Saturday, March 31, 2007

Nothing like a deadline... scare the living daylights out of you. Recently, Andrew, Monica and I sat down with one of our intrepid interns, Mars (his real name is Scott Marsden Hanna, but everyone calls him Mars), who had put together some extensive research into film festivals.

For those of you who don't know, most of the films you see in the theatres are made by the major film studios or their so-called "indie" subsidiaries. Since it's a very high-dollar affair to get a film made and put into theatres, only companies with large pocketbooks can afford to do this (the same way it was until just a few years ago in the music business. A band had to be "signed" to a major label to get the expensive recording, manufacturing, distribution, advertising, etc done for them. The internet and the affordability of good recording equipment and software is changing this. The film world is a few years behind this).

But there are thousands of filmmakers making movies outside the studio system. Strike that; tens of thousands. What options do they have?

They depend on film festivals. You've heard of the big ones, like Cannes and Sundance. But there are more. Many, many more. Once an independent filmmaker has finished his or her film, s/he starts the at times grueling, at times disheartening, always expensive, but occasionally thrilling and fruitful film festival run. The idea is simple: you apply to many film festivals (the accepted "norm" for the average film is about 50) and hope to get accepted into several. If possible, you attend those festivals to which your film has been accepted, talking up your film, passing out promotional materials, angling for attention. If you're very very lucky, your film will generate a "buzz" and, hope against hope, win an award of some kind. If you're lucky enough to win an award at a major festival, you're on your way, and a lot depends on your preparedness and your ability to parlay this into catapulting yourself a several steps up the ladder from where you were before the festival. If you win an award at a smaller festival, though, this can still be a great opportunity: you might have better luck at getting accepted into a bigger festival, and chances are they'll pay more attention to your film when you get there. It also can put you in touch with producers, promoters, and the all important distributor, the one who might actually get you some kind of deal to get your movie distributed to theatres or to dvd, or to television or cable.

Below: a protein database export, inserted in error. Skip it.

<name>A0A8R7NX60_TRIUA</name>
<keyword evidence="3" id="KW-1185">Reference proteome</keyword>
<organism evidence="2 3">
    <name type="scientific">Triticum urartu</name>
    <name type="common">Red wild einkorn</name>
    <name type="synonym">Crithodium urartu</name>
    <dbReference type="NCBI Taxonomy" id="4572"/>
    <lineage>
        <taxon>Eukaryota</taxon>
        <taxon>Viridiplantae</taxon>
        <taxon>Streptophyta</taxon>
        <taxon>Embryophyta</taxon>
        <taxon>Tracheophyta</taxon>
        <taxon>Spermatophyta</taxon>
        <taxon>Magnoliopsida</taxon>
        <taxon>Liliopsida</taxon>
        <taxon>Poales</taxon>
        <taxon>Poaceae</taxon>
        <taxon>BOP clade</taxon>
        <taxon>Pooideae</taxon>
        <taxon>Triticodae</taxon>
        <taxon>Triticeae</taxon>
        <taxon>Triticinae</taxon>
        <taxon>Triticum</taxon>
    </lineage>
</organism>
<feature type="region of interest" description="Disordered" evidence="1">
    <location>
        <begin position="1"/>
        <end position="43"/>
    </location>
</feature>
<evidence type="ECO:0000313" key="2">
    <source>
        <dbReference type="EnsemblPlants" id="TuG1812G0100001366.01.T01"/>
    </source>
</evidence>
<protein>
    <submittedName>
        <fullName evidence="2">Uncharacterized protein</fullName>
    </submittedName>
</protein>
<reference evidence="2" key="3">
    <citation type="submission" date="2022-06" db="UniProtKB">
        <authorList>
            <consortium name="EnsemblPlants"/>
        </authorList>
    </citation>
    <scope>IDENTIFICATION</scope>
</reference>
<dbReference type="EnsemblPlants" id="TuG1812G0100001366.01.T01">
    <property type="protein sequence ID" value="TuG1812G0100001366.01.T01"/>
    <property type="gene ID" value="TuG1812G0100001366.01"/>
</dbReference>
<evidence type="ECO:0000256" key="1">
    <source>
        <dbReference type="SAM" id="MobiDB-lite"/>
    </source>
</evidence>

The tricky thing is timing. Where feature-length films are concerned (usually considered longer than 75 minutes or so, the category we fall into), film festivals are very competitive with each other. Exclusive, even. They won't consider your film if it has played somewhere else. Everyone wants a premiere. So you do what our intern, Mars, did: you do some research and find out the submission dates of all the major festivals (typically called A-list festivals): Sundance, Toronto, Cannes, AFI, Tribeca, Berlin, L.A., Seattle, SXSW, and put them on a calendar. You figure out a way to apply to the biggies first (usually in the order I have listed here) so that if Sundance doesn't accept you, you're free to accept Toronto. If they don't go for it, you can agree to Cannes, then AFI, etc. down the list. If you just start applying to festivals willy-nilly and take the first one you get (say the Great Plains Film Festival at the University of Nebraska), if suddenly Sundance writes you back and says "congratulations! You've been accepted to our festival!" You'll end up kicking yourself all over the room, because as soon as they find out about Nebraska (and they will) they'll rescind that invitation faster than you can say "But, Mr. Redford..."

So, back to where I started: nothing like a deadline. Our first festival application deadline is (gulp) June 10, for the Toronto Film Festival, generally considered to be #2 on the A-list behind Sundance. Luckily for us, they will accept an 80% completed cut, which means we don't have to have it completely perfect (there could be some rough sound bits, and some un-corrected color, possibly some stand in animations if ours aren't finished yet, and possibly temp music if our composer hasn't written the score yet), but it would behoove us to be as close to perfect as possible.

Which means, I need to stop typing this entry and get back to editing. (crack) that sound? The whip...